Remember Kurt Zouma, the soccer player who kicked and slapped his cat in a video posted online in February?
The West Ham United footballer pleaded guilty on May 24 to “causing unnecessary suffering to a protected animal,” the BBC reported. His 24-year-old brother Yoan, who is also a professional soccer player, pleaded guilty to a single charge of abetting the crime when he filmed the violence and posted it to Snapchat.
An RSPCA investigation uncovered new details about the incident. Zouma was reportedly enraged when the cat scratched a chair.
“I swear I’ll kill it, I swear I’ll kill it,” he says in the video.
In the video, the elder Zouma, 27, drop-kicks the Bengal cat “like a football” in the prosecutor’s description, and slaps it hard in the face with a shoe. Both brothers were laughing in the footage, and Zouma’s child was present.
His brother Yoan uploaded the clip to Snapchat, and it would have remained private if not for the disgusted reaction of a woman Yoan asked on a date.
“I don’t think hitting a cat like that is OK – don’t bother coming today,” she wrote in a message to Yoan Zouma, canceling their meet-up.
“I do not want to associate with people who find that funny, in front of a child as well,” she wrote.
The outraged woman reported the brothers, and condemnation was swift: Zouma lost several sponsorship contracts, including his most lucrative deal with Adidas, and he was fined $250,000 by his team, which is the maximum a Premier League club can levy against a player.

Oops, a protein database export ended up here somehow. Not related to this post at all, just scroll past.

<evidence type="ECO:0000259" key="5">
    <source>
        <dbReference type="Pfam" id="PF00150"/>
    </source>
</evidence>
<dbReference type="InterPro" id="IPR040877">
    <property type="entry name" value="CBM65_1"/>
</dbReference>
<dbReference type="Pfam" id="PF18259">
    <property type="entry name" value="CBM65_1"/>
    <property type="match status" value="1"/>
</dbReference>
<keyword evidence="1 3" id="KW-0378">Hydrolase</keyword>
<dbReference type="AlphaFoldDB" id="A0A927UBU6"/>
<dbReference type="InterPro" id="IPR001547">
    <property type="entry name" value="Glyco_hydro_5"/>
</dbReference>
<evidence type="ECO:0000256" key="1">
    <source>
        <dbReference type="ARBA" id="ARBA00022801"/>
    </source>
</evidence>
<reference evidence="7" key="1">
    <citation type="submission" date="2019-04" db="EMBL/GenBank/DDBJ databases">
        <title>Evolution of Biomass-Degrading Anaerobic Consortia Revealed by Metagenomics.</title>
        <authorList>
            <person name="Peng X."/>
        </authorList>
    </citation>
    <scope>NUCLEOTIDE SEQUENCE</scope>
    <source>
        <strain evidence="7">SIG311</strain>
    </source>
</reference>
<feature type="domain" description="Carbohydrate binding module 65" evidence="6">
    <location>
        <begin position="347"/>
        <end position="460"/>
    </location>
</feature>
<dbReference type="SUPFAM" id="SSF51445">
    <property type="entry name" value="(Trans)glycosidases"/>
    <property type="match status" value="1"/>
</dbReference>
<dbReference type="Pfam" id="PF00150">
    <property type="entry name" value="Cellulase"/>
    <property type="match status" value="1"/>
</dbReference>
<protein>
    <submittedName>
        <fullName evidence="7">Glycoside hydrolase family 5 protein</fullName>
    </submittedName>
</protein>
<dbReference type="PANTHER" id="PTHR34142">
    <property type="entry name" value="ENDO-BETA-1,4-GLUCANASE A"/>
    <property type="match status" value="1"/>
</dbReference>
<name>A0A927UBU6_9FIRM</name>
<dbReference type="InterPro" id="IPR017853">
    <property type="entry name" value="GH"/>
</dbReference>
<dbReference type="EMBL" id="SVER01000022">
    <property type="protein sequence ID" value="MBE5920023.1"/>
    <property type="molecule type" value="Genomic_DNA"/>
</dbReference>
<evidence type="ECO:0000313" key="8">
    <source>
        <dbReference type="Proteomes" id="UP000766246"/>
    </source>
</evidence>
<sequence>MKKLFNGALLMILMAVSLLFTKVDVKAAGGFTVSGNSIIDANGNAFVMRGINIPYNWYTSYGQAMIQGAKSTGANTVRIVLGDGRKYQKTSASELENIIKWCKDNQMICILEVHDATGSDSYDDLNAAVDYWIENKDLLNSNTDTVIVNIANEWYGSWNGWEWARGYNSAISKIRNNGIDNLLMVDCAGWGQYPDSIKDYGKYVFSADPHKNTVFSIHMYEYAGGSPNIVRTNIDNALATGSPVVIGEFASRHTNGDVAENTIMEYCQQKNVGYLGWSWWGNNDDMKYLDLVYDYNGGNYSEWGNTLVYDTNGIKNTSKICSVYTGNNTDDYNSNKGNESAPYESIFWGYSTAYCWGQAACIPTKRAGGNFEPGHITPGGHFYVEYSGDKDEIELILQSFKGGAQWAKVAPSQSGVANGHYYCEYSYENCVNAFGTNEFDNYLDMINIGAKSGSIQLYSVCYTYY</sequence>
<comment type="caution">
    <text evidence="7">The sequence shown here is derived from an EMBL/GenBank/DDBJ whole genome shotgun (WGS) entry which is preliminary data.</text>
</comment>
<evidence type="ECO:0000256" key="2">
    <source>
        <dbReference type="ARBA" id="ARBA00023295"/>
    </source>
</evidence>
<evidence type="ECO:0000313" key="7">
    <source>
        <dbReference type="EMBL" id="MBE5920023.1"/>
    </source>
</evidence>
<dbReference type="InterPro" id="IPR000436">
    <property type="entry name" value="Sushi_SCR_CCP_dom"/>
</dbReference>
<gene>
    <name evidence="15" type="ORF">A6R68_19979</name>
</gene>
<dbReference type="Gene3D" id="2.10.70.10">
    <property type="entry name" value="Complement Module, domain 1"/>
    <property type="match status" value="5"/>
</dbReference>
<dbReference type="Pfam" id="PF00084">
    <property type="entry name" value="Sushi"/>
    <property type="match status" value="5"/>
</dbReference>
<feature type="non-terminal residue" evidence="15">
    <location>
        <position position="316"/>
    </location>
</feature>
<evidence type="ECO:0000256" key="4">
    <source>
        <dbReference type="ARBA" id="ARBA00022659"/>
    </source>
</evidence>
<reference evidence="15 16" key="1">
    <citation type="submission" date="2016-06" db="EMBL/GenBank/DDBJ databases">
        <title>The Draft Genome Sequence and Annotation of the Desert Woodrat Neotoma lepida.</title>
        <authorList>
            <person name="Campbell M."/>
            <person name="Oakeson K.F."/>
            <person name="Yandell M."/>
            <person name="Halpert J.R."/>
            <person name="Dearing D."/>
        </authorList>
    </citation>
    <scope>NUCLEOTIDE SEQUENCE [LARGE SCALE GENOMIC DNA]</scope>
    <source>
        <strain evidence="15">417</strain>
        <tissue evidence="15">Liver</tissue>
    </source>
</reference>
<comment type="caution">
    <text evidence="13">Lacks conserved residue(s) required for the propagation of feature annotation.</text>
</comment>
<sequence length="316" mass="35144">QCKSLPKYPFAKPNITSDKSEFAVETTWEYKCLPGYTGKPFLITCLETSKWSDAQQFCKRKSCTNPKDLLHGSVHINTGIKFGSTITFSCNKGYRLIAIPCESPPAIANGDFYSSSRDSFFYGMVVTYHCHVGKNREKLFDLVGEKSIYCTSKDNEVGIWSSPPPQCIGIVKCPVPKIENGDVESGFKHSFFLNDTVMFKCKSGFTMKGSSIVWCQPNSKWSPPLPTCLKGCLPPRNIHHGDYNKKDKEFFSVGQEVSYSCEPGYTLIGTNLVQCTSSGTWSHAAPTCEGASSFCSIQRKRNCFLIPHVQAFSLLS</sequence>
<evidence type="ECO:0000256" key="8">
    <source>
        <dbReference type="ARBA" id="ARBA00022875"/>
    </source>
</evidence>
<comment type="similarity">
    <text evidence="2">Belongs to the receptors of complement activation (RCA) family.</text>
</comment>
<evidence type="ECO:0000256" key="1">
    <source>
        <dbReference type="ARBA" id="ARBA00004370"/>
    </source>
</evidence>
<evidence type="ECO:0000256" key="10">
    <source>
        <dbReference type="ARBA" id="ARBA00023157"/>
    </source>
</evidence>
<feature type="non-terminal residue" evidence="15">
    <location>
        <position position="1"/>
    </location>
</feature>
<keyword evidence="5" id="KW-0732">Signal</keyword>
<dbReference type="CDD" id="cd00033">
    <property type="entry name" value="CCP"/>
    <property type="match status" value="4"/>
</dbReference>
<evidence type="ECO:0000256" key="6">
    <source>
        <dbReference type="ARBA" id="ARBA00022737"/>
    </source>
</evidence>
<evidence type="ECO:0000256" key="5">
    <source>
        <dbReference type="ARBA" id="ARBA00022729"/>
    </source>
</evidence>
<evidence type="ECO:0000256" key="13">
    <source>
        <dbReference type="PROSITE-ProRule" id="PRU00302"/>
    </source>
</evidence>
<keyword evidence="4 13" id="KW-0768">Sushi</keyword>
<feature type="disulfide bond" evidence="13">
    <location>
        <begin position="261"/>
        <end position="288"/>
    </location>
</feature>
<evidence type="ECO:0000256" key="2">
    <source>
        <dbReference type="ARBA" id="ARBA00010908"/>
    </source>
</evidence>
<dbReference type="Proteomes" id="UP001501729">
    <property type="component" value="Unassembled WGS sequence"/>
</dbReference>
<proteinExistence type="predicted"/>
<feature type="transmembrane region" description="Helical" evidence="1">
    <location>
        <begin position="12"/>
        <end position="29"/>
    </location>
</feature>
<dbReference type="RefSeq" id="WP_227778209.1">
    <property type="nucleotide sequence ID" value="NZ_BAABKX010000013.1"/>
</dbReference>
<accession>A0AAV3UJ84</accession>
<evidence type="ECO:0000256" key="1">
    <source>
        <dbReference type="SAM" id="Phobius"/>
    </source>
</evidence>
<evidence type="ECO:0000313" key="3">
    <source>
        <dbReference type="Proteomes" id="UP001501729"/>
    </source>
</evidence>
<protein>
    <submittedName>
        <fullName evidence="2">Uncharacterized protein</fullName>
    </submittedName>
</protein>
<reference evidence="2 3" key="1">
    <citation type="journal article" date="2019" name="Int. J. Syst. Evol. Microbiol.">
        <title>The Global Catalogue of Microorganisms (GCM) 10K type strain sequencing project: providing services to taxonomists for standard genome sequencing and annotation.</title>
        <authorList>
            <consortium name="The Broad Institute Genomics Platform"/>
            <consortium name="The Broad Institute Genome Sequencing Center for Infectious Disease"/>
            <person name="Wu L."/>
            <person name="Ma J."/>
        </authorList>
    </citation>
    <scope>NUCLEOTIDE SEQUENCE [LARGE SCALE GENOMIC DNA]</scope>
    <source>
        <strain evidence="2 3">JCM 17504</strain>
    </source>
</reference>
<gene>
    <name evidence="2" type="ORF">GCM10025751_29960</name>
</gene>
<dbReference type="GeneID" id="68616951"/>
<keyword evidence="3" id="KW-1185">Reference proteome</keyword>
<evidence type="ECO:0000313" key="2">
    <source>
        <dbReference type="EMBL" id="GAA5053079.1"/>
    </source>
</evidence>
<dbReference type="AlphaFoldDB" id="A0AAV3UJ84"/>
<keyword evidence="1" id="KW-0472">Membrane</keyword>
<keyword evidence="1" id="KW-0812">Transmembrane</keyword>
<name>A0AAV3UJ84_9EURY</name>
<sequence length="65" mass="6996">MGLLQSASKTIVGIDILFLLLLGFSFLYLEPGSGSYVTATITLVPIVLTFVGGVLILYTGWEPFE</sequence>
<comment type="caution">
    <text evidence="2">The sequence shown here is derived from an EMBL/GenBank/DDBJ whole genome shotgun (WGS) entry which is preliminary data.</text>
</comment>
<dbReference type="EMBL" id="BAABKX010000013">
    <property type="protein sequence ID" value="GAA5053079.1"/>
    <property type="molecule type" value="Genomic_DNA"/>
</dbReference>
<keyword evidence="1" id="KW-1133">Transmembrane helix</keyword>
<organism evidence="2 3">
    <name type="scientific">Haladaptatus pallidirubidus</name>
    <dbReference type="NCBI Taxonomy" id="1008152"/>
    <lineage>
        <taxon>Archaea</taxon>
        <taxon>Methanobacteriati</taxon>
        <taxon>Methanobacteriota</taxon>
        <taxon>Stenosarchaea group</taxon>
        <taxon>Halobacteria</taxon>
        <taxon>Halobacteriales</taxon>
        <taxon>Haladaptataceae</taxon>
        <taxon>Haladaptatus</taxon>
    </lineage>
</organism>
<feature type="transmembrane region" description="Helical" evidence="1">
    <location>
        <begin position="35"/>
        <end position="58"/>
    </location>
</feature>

The brothers don’t yet know the full consequences of their actions. They’ll return to court for sentencing on June 1, and although Zouma has been contrite and has people vouching for him to the court, there may be other considerations after Zouma’s video apparently inspired others to hit their cats and post the videos online.
People who imitated Zouma’s animal abuse formed an online group, calling themselves the “Kick the Cat Club.”
“Since this footage was put in the public domain there has been a spate of people hitting cats and posting it on various social media sites,” Thames Magistrate’s Court prosecutor Hazel Stevens said.
In the meantime, Zouma’s two Bengal cats have been in the custody of the RSPCA. The cats, Bonbon and Cherie, didn’t suffer any lasting physical injuries from the abuse, and despite enduring trauma, the RSPCA said both cats are friendly and will be ready for rehoming soon.
“What makes this case even more sad is the way the video was filmed and shared, making light of such cruelty,” the RSPCA’s Dermot Murphy said. “We hope this case will serve as a reminder that all animals deserve to be treated with kindness, compassion and respect, and that we will not tolerate cruelty.”